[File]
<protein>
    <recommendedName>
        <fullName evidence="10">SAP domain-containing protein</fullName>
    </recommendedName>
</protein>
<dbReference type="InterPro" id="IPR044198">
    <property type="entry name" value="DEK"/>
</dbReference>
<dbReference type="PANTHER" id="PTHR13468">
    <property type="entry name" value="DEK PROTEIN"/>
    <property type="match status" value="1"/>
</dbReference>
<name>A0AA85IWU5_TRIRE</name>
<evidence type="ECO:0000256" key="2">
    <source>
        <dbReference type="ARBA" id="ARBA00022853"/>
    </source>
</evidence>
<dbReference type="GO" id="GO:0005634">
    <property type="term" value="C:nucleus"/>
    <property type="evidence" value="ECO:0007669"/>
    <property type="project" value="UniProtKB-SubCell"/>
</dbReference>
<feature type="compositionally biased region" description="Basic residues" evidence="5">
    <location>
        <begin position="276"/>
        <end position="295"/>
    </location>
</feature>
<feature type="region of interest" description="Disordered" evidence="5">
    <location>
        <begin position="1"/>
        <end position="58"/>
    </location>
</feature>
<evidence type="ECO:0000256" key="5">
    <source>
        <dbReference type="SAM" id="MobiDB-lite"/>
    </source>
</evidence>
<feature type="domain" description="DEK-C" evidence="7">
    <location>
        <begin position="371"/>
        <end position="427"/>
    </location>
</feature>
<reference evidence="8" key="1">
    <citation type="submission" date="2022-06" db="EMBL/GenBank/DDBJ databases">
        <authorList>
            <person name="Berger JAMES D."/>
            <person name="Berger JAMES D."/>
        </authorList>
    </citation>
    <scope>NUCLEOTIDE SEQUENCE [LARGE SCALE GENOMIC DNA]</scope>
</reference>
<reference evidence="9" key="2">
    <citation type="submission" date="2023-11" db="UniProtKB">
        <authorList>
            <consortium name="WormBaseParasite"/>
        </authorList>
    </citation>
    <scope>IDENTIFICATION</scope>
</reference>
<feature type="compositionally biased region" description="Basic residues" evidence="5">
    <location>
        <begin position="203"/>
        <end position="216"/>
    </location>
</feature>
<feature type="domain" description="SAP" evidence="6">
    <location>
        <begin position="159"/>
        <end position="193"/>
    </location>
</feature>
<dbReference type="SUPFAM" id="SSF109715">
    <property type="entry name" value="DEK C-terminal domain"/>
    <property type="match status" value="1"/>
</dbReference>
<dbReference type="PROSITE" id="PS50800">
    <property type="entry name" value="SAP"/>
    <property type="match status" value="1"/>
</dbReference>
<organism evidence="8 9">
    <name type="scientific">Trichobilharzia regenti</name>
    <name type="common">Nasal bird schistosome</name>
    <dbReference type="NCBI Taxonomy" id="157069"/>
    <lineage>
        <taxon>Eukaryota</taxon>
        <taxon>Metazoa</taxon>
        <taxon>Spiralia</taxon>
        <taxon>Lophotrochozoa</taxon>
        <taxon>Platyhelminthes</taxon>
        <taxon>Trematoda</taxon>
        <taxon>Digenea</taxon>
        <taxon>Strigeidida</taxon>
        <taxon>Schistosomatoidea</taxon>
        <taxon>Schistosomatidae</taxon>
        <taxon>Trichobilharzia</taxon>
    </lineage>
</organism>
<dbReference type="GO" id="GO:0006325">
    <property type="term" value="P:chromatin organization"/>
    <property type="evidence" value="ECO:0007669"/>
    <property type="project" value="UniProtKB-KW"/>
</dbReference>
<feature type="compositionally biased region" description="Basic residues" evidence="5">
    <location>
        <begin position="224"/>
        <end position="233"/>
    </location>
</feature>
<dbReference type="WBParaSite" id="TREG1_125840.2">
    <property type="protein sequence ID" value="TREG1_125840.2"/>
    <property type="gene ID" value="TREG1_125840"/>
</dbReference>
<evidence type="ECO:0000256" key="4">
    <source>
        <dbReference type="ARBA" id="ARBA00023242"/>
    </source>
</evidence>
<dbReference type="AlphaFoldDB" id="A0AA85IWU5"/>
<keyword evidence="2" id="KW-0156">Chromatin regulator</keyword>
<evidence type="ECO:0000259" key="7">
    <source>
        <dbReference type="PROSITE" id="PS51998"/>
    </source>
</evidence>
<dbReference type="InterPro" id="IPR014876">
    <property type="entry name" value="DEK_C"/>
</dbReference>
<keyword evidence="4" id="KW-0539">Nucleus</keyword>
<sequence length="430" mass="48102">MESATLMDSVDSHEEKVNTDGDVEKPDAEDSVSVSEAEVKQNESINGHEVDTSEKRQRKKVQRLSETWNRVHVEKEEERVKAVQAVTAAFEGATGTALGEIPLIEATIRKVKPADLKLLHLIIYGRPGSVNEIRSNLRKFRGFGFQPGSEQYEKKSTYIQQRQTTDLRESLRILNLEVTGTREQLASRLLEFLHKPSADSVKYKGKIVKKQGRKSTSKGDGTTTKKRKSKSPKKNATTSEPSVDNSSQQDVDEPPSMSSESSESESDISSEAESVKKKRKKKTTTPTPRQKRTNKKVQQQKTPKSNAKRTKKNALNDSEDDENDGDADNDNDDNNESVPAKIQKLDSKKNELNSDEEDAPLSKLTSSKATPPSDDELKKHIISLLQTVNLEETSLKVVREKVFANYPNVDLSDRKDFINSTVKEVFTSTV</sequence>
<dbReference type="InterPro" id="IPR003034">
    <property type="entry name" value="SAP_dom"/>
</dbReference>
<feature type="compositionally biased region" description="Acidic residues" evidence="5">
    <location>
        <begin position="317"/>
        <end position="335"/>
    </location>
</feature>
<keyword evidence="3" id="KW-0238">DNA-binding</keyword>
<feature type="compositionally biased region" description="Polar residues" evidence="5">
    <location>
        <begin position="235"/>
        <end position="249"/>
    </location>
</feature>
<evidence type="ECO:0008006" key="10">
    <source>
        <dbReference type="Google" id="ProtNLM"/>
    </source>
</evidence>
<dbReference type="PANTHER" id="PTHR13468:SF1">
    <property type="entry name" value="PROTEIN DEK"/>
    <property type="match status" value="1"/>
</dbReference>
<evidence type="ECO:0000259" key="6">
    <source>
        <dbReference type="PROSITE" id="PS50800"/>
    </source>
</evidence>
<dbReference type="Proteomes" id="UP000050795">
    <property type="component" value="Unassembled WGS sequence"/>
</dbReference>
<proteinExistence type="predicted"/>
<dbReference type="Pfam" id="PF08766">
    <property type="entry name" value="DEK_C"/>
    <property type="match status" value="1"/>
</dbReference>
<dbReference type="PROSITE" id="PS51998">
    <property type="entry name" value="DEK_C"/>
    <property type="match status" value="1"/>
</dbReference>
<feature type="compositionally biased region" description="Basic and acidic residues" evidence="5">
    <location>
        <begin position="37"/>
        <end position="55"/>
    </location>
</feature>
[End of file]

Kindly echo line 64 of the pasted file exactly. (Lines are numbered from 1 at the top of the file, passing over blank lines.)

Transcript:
<feature type="compositionally biased region" description="Basic residues" evidence="5">